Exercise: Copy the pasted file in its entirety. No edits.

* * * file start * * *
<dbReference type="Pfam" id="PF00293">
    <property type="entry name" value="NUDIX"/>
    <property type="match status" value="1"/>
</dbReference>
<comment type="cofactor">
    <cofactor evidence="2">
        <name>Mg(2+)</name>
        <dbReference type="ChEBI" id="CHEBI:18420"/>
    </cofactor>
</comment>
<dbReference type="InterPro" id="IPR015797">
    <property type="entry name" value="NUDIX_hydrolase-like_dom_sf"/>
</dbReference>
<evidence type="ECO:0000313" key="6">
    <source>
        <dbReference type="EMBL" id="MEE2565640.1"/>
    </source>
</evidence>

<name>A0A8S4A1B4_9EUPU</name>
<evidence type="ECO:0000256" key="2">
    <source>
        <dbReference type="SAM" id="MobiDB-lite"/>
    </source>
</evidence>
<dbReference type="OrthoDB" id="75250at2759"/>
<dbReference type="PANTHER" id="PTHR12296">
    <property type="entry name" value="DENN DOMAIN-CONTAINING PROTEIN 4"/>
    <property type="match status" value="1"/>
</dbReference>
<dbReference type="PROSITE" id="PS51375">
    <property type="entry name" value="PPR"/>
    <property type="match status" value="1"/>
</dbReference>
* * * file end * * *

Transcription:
<dbReference type="Pfam" id="PF00293">
    <property type="entry name" value="NUDIX"/>
    <property type="match status" value="1"/>
</dbReference>
<comment type="cofactor">
    <cofactor evidence="2">
        <name>Mg(2+)</name>
        <dbReference type="ChEBI" id="CHEBI:18420"/>
    </cofactor>
</comment>
<dbReference type="InterPro" id="IPR015797">
    <property type="entry name" value="NUDIX_hydrolase-like_dom_sf"/>
</dbReference>
<evidence type="ECO:0000313" key="6">
    <source>
        <dbReference type="EMBL" id="MEE2565640.1"/>
    </source>
</evidence>

<name>A0A8S4A1B4_9EUPU</name>
<evidence type="ECO:0000256" key="2">
    <source>
        <dbReference type="SAM" id="MobiDB-lite"/>
    </source>
</evidence>
<dbReference type="OrthoDB" id="75250at2759"/>
<dbReference type="PANTHER" id="PTHR12296">
    <property type="entry name" value="DENN DOMAIN-CONTAINING PROTEIN 4"/>
    <property type="match status" value="1"/>
</dbReference>
<dbReference type="PROSITE" id="PS51375">
    <property type="entry name" value="PPR"/>
    <property type="match status" value="1"/>
</dbReference>